New Brunswick, one of the country’s oldest industrialized cities, owns and operates a water system that serves a population of approximately 60,000, in addition to water delivered on a wholesale basis to two adjoining municipalities.
The City’s water treatment plant was built in 1916 with two clarifiers followed by eight gravity filters. Eight pressure filters were added in 1935, but by 2002 the pressure filters had reached the end of their useful life and required replacement.
A conventional surface water treatment facility, the plant had a design capacity of 20 million gallons per day (MGD), including raw water pumping, chemical pretreatment, flocculation, sedimentation, filtration and disinfection.
The City engaged Mott MacDonald to evaluate alternatives for replacement of the pressure filters, as well as to increase plant capacity.
We recommended a membrane filtration with enough capacity to replace the pressure filters and expansion capabilities sufficient to replace the gravity filters. We conducted pilot testing of alternative membrane systems, leading to the selection of an immersed membrane system.
Mott MacDonald was engaged to prepare the detailed design, including the following:
- New building to house the membrane system and associated pumps, chemical feed systems, backwash facilities and residuals handling facilities
- Complete replacement of the plant’s high-lift pumping system with a new 24 MGD system
- Complete renovation of the existing pressure filter building to house the new pumping system, electrical service, and distribution equipment for the entire plant
Construction for the upgraded plant began in 2006, and the submerged membrane system began operating in 2008.
New Brunswick now has the largest membrane water treatment plant in New Jersey. The system offers superior particle and pathogen removal, ease of integration and operation, a relatively small footprint, and relatively low maintenance requirements.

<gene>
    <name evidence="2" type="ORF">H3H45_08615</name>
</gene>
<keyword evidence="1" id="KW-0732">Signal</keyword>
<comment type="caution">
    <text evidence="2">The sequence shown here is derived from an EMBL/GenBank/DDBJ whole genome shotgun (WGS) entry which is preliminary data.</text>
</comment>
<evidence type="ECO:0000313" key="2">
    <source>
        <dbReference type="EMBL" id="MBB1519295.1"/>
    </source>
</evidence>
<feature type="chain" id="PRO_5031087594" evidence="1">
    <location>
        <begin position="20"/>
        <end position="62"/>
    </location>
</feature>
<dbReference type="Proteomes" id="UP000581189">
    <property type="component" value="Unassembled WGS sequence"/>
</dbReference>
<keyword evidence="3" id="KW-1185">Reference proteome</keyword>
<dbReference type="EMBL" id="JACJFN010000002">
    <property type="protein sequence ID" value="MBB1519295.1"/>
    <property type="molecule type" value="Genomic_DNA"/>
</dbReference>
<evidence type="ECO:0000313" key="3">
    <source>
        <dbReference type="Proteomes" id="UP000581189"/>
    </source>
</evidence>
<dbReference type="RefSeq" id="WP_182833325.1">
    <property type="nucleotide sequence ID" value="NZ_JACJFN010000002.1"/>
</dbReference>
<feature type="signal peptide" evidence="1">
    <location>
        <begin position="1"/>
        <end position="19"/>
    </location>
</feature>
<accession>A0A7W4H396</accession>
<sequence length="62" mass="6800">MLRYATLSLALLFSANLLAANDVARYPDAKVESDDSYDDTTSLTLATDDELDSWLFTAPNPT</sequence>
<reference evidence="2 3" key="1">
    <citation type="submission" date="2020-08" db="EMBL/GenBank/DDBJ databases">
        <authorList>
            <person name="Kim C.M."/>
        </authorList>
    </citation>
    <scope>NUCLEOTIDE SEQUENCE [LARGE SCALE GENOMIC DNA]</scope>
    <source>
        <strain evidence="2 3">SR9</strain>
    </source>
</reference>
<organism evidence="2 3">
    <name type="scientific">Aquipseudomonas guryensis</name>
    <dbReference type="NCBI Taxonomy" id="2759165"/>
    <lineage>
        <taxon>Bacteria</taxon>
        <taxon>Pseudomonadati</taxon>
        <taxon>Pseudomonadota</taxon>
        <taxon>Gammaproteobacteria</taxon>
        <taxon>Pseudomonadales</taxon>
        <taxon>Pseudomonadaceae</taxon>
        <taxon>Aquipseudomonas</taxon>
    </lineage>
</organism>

According to Water & Wastes Digest, “Since startup, the submerged membrane system has provided exceptional treated water quality along with operational flexibility, especially during periods of high water turbidity and iron. The open tank design allows the operator to visually inspect the performance of the system, particularly during integrity testing. What’s more, system performance has exceeded the expectations based on the previous pilot testing.”
The magazine also points out that the membrane system offers guaranteed compliance with the Interim Enhanced Surface Water Treatment Rule.
In addition to providing increased capacity to meet current demand, the renovated water treatment plant is equipped to handle increased demand in the future:
- Three membrane trains provide an initial capacity of 8 MGD. By adding membrane modules to the tanks, capacity can be expanded to 12 MGD.
- The plant is designed to accommodate three more trains, allowing an ultimate capacity of 24 MGD.
- The design allows for gravity filters to be converted in the future to granular activated carbon “polishing” filters, which would work in series with, and downstream from, the membrane filters.